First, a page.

Show simple item record

dc.contributor.authorAnderson, Ingrid Christine,1959-*
dc.creatorAnderson, Ingrid Christine,1959-en_US
dc.date.accessioned2011-11-28T14:10:59Z
dc.date.available2011-11-28T14:10:59Z
dc.date.issued1987en_US
dc.identifier.urihttp://hdl.handle.net/10150/191927
dc.description.abstractCharacterizing water movement in unsaturated fractured rock is important for evaluating the isolation properties of waste repositories. By determining water potential gradients in situ, the direction and magnitude of groundwater flow can be established. This study evaluates four methods, originally designed for soil water potential measurements, for their ability to measure ranges of rock water potentials in situ. The downhole tensiometer, measuring potentials from 0 to -0.85 bars, worked well in laboratory simulations, but was not tested in the field. The osmotic tensiometer, with a measurement range of 0 to -3 bars, was successful in the laboratory but field experiments were inconclusive. Thermocouple psychrometers were not able to give precise water potential measurements, however, temporal trends revealed a range of water potentials from -2 to -50 bars. The absorber method, involving the equilibration of rock water potentials from -2 to -100 bars with filter papers, was also not able to give precise measurements. The four methods need further modifications to improve the accuracy of measurement of rock water potentials, especially for determining the hydraulic head gradient for flow calculations.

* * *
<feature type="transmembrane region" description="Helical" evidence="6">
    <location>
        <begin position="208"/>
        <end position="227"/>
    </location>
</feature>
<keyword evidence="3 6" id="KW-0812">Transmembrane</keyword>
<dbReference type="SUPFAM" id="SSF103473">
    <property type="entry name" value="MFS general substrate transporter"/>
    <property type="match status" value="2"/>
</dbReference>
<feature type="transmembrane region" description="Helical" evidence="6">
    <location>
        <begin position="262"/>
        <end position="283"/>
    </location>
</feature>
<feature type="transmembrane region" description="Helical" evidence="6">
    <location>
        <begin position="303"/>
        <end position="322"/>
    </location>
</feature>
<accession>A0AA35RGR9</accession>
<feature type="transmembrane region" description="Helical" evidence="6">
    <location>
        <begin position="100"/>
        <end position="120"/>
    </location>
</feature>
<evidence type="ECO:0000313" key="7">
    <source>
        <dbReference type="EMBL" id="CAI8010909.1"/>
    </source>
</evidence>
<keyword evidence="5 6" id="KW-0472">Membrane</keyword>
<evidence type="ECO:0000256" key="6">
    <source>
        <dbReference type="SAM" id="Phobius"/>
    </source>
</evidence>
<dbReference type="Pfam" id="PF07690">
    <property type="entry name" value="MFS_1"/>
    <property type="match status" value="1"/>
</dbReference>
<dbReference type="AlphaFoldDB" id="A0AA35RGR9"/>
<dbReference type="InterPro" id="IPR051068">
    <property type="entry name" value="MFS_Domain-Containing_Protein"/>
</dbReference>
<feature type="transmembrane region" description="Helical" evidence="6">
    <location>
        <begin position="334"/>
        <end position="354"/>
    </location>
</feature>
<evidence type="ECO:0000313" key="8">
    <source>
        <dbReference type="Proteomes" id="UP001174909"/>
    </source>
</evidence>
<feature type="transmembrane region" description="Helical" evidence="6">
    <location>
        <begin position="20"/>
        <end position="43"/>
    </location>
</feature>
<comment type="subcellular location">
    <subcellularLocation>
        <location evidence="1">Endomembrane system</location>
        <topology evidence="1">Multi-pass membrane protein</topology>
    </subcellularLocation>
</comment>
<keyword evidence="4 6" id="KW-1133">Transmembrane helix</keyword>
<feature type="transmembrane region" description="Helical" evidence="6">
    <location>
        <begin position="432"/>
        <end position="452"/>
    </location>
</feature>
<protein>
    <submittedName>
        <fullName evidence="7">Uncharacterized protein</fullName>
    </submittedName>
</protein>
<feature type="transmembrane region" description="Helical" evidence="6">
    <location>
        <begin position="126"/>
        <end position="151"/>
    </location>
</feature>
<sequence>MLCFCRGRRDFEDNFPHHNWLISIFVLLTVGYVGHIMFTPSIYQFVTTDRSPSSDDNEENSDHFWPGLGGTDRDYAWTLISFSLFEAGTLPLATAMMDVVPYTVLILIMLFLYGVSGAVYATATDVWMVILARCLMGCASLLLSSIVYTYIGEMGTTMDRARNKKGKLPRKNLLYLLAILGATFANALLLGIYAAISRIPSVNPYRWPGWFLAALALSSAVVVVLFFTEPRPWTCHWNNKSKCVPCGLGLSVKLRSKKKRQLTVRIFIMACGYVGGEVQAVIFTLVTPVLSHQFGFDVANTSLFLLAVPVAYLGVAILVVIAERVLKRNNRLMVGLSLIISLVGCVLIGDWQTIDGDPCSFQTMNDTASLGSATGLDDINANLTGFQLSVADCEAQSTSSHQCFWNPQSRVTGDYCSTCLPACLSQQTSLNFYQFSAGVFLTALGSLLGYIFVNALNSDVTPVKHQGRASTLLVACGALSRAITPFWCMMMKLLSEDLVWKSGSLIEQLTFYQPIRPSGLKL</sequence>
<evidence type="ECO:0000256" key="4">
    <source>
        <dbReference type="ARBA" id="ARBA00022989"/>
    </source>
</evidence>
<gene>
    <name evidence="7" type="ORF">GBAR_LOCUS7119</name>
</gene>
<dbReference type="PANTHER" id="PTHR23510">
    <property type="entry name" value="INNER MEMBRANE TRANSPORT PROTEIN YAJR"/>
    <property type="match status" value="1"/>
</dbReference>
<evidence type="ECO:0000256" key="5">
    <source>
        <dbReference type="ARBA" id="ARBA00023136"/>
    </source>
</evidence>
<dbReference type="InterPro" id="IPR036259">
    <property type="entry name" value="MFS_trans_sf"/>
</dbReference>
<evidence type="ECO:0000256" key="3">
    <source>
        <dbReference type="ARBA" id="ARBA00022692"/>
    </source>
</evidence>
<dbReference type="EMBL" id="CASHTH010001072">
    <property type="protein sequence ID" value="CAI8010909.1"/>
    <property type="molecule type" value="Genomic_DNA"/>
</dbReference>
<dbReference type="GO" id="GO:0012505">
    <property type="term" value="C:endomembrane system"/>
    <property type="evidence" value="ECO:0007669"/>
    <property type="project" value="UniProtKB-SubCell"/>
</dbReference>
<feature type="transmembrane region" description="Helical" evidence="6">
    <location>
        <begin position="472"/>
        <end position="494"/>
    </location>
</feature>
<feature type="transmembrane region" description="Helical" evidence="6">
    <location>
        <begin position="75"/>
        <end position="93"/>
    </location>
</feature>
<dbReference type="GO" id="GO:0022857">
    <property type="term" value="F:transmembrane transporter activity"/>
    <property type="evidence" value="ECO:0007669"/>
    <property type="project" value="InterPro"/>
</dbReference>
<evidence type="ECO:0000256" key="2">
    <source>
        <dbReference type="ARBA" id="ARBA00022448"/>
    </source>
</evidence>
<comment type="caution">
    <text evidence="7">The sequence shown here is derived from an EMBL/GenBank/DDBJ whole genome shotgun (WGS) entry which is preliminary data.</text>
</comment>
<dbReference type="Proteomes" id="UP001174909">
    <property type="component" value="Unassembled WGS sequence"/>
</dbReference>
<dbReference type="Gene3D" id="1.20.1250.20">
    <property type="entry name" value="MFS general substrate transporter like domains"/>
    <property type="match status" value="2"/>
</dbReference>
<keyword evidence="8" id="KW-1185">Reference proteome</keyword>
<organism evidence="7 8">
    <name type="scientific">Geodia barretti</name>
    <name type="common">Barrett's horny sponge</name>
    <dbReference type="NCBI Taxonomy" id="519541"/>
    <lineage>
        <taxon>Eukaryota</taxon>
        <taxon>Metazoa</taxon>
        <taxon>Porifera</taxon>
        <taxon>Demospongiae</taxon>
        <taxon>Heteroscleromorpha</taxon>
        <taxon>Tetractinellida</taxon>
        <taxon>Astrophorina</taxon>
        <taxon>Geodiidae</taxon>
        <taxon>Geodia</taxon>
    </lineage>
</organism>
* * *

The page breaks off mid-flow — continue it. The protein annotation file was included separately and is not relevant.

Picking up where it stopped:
dc.language.isoenen_US
dc.publisherThe University of Arizona.en_US
dc.rightsCopyright © is held by the author. Digital access to this material is made possible by the University Libraries, University of Arizona. Further transmission, reproduction or presentation (such as public display or performance) of protected items is prohibited except with permission of the author.en_US
dc.subject.lcshHydrology.en_US
dc.subject.lcshGroundwater flow.en_US
dc.subject.lcshRadioactive waste disposal in the ground.en_US
dc.titleMeasurement of unsaturated rock water potentials in situen_US
dc.typeThesis-Reproduction (electronic)en_US
dc.typetexten_US
dc.contributor.chairEvans, Daniel D.en_US
dc.identifier.oclc213442497en_US
thesis.degree.grantorUniversity of Arizonaen_US
thesis.degree.levelmastersen_US
dc.contributor.committeememberWarrick, Arthuren_US
dc.contributor.committeememberYeh, Jimen_US
thesis.degree.disciplineHydrology and Water Resourcesen_US
thesis.degree.disciplineGraduate Collegeen_US
thesis.degree.nameM.S.en_US
dc.description.notehydrology collectionen_US
refterms.dateFOA2018-07-15T04:14:09Z
html.description.abstractCharacterizing water movement in unsaturated fractured rock is important for evaluating the isolation properties of waste repositories. By determining water potential gradients in situ, the direction and magnitude of groundwater flow can be established. This study evaluates four methods, originally designed for soil water potential measurements, for their ability to measure ranges of rock water potentials in situ. The downhole tensiometer, measuring potentials from 0 to -0.85 bars, worked well in laboratory simulations, but was not tested in the field. The osmotic tensiometer, with a measurement range of 0 to -3 bars, was successful in the laboratory but field experiments were inconclusive. Thermocouple psychrometers were not able to give precise water potential measurements, however, temporal trends revealed a range of water potentials from -2 to -50 bars. The absorber method, involving the equilibration of rock water potentials from -2 to -100 bars with filter papers, was also not able to give precise measurements. The four methods need further modifications to improve the accuracy of measurement of rock water potentials, especially for determining the hydraulic head gradient for flow calculations.


Files in this item

Thumbnail
Name:
azu_td_hy_e9791_1987_162_sip1_w.pdf
Size:
4.714Mb
Format:
PDF
Description:
azu_td_hy_e9791_1987_162_sip1_w.pdf

This item appears in the following Collection(s)

Show simple item record